"Going Rogue" reminded us that at the end of the day, people need other people beside them. It doesn't matter if you're The Arrow or The Flash or a worker at Queen Consolidated. People need other people in order to survive in this world. We can't go it alone. And we shouldn't.

Team Flash (Harrison, Cisco, Caitlin)

There wasn't a great focus on Team Flash this week, with Felicity's visit occupying a lot of the time. But there were a few key moments in "Going Rogue," the foremost of which is Cisco's guilt over creating a weapon that could kill Barry/The Flash. Cisco developed the weapon out of fear and it's completely understandable, as Caitlin explains, because he created it before they all knew who The Flash really was. And you can see the guilt in Cisco's eyes as he realizes that he will have to live with the fact that his weapon ended up killing an innocent person because it fell into the hands of a villain. What's so great though about Cisco and Caitlin is that they learn (thanks to Felicity) the importance of not giving up on people. Felicity urges them to go after Barry, even though he pushes them away and turns off  his earpiece before entering the field. Felicity KNOWS the importance of chasing after people who push you aside. She knows that you don't do it for your own sake; you do it for theirs. You do it so they won't have to ever feel alone in the world, even if they feel lonely.

What was interesting in this episode, though, was that Cisco evidently became a bit afraid with Harrison's reaction to the stolen gun and the fact that Barry got hurt and could have been killed as a result of Cisco's carelessness. We don't know quite yet what Harrison's motives and secrets really are, but we do know that he will stop at nothing in order to keep both Barry and his secret identity safe from the clutches of villains. And now, Cisco has toed the line between friend and foe for Harrison and the young man has seen, I think, a glimpse of the anger that Harrison harbors as a result. I'll be interested to see how Team Flash develops as this series wears on because it looks like everyone on the team has their share of secrets. And secrets, as we know, don't unite us; they divide us.

Joe/Eddie (+ Iris)

The theme of partnership is really important in another storyline in "Going Rogue," which involves Joe, Eddie, and Iris. Ever since she revealed her relationship with Eddie, Iris has been getting a bit of the cold shoulder from her father. In any other series, this would typically be due to the fact that the father doesn't approve of his daughter dating someone he knows and works with. And in The Flash, that's partially true. But what I really loved about this story was that it wasn't just based on Joe disliking or disapproving of Eddie. It was about partnership. You see, as Joe explained to Iris, Eddie is his work partner and he's always been used to seeing him as his work partner -- someone he protects in the field and someone who protects him.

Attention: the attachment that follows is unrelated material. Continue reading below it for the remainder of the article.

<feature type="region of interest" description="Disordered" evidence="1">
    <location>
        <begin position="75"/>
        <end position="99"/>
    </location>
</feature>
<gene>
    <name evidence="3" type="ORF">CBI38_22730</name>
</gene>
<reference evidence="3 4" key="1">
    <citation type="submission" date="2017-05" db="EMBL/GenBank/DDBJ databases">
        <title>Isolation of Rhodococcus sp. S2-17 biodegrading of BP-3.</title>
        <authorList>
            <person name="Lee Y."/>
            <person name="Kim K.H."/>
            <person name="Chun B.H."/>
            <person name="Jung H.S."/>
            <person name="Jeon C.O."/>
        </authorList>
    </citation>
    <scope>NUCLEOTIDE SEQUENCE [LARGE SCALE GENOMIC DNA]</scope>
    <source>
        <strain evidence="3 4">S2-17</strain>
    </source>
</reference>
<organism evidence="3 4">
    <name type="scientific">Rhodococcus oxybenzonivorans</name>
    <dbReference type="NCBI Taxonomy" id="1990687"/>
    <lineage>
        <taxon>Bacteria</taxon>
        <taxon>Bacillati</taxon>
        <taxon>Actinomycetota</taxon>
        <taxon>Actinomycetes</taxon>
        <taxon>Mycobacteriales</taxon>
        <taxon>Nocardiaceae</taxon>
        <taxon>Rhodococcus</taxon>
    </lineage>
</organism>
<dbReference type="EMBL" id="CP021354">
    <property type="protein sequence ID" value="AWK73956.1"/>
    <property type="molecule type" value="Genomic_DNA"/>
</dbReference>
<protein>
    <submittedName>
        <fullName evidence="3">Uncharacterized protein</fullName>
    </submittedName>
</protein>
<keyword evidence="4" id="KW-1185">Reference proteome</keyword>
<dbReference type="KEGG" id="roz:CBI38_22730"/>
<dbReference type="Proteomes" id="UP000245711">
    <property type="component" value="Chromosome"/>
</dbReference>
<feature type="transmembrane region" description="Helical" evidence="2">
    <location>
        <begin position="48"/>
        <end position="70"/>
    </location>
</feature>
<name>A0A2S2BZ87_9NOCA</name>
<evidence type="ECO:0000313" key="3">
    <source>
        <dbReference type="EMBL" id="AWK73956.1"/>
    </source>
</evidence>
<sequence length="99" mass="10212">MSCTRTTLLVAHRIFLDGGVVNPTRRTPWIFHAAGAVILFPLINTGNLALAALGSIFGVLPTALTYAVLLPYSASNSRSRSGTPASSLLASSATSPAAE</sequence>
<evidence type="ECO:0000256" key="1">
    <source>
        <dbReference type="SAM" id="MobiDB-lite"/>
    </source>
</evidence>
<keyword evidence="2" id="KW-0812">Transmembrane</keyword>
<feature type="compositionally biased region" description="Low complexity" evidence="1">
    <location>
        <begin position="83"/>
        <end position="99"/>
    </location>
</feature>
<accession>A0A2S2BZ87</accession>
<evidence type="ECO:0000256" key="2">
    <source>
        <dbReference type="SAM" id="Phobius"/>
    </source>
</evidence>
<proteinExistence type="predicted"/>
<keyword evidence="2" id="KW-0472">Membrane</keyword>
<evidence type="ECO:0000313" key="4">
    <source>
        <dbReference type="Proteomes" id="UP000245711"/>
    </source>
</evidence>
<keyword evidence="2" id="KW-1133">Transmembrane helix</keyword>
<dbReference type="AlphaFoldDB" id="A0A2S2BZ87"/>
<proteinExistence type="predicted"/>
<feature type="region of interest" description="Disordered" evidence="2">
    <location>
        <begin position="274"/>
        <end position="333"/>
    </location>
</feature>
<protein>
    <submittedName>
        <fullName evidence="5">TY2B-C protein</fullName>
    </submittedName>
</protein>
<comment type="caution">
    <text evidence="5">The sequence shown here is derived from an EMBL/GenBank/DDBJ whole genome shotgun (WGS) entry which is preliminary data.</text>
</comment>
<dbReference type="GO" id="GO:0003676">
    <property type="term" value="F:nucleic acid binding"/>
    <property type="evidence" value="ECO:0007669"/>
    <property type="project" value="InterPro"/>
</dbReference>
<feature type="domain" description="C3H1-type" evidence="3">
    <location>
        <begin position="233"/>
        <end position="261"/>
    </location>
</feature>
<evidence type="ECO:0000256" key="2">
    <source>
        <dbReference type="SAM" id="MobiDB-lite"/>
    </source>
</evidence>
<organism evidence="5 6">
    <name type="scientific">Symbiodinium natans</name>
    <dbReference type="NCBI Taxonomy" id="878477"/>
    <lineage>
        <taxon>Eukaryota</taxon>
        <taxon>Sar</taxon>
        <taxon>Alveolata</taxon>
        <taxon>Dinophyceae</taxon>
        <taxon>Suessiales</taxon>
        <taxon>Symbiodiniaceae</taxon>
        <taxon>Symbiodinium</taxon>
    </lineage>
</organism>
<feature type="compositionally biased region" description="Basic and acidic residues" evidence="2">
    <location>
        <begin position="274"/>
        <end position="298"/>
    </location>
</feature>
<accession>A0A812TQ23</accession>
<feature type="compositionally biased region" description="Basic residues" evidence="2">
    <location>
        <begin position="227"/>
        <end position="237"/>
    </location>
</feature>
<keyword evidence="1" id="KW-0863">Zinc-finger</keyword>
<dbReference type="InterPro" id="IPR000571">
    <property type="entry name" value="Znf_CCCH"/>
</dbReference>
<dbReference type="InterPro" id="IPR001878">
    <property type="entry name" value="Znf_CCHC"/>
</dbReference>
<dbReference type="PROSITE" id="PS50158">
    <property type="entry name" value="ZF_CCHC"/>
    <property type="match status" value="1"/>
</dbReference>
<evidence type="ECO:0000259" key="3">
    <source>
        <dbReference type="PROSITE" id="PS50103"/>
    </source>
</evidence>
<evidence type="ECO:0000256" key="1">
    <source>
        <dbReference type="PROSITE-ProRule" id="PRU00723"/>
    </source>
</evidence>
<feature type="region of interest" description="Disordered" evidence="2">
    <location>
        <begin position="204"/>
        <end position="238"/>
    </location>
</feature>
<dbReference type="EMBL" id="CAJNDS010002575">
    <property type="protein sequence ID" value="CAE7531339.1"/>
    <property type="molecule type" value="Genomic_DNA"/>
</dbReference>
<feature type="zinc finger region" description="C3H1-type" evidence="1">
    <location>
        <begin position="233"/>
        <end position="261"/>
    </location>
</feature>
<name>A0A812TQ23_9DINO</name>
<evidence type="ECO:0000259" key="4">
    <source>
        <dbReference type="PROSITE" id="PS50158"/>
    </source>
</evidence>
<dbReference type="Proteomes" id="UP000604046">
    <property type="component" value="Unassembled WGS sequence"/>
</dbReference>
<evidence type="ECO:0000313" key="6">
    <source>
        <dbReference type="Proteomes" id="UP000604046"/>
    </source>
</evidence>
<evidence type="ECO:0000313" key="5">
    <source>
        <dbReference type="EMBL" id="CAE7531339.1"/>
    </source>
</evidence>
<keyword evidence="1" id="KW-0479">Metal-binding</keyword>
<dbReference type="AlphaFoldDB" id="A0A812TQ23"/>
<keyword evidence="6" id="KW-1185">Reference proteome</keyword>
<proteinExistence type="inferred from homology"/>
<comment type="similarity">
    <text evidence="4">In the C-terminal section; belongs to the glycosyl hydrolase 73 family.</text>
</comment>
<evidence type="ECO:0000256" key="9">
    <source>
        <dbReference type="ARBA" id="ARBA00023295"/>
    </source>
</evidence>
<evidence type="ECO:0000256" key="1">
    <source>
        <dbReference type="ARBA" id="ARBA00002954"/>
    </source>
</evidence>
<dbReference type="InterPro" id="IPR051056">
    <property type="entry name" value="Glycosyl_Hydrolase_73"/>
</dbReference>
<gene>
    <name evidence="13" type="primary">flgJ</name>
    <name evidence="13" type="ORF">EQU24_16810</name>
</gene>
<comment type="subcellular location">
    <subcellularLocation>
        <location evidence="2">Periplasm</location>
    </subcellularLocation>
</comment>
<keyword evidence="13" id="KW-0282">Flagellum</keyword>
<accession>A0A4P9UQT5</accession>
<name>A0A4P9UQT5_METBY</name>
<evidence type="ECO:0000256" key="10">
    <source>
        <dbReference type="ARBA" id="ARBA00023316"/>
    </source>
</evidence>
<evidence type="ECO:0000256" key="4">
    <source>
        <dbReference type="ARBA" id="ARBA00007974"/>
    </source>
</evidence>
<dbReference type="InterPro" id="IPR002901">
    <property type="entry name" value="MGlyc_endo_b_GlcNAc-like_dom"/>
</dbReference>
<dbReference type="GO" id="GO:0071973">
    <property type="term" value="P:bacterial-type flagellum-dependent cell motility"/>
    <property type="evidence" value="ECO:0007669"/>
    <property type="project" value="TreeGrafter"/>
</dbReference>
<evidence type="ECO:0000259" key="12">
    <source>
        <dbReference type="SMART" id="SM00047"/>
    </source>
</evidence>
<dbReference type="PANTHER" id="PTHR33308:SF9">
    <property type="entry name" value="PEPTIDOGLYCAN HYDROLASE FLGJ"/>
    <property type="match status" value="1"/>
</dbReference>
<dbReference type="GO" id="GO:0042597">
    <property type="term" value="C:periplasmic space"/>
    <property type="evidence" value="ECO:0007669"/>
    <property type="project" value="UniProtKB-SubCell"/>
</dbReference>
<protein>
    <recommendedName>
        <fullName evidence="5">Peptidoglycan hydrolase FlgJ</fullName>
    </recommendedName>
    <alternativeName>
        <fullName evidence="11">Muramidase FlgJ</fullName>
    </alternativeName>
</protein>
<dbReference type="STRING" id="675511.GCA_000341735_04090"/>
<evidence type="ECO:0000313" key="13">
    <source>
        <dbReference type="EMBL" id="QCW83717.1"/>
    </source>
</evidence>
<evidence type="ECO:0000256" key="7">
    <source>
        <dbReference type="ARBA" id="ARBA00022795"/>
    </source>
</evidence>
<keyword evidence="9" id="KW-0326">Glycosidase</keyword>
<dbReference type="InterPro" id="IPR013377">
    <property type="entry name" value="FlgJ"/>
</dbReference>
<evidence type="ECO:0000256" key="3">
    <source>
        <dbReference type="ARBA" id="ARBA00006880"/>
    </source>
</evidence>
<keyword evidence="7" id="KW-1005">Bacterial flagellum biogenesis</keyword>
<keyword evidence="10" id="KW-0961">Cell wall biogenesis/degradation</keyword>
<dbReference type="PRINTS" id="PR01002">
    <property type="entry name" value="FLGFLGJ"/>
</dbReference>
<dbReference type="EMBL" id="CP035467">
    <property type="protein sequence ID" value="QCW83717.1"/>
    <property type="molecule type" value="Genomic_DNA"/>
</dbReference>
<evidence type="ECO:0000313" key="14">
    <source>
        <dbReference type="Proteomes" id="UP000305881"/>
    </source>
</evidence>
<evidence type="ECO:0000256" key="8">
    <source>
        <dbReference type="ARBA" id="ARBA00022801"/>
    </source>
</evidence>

But now that Iris is dating Eddie, he can't just see him as his work partner. All he sees when he looks at Eddie is the man his daughter is dating. And that terrifies Joe, to be honest, because it means that he's not just responsible for protecting his co-worker, but the man his daughter really cares about romantically. That degree of complication makes his day-to-day interactions with Eddie difficult because, for Joe, it has become impossible to separate Eddie the Partner from Eddie the Man Dating His Daughter. What I love so much about this story is how it parallels the A-story with Barry learning to trust and rely on his partners. Even though Joe tries to put distance between himself and Eddie in the field, Eddie will have none of it and continues to protect Joe, despite their complex new dynamic. And that, as a result, reminds Joe that no matter how complex and how weird the relationship may be -- no matter how hard it will become when stakes get higher to separate his fatherly instincts and desire to protect Iris from the desire to do what is necessary at his job -- his partner will never give up on him and he can never give up on Eddie.

That's why heroes (and regular people, for that matter) have partners in life. We don't surround ourselves with people because it is easy and pain-free. People hurt us. People lie to us. People let us down. But when we refuse to give up on those in our lives who need us, we will find that we are better off. And we will find that they are better off, too.

Observations and favorite moments: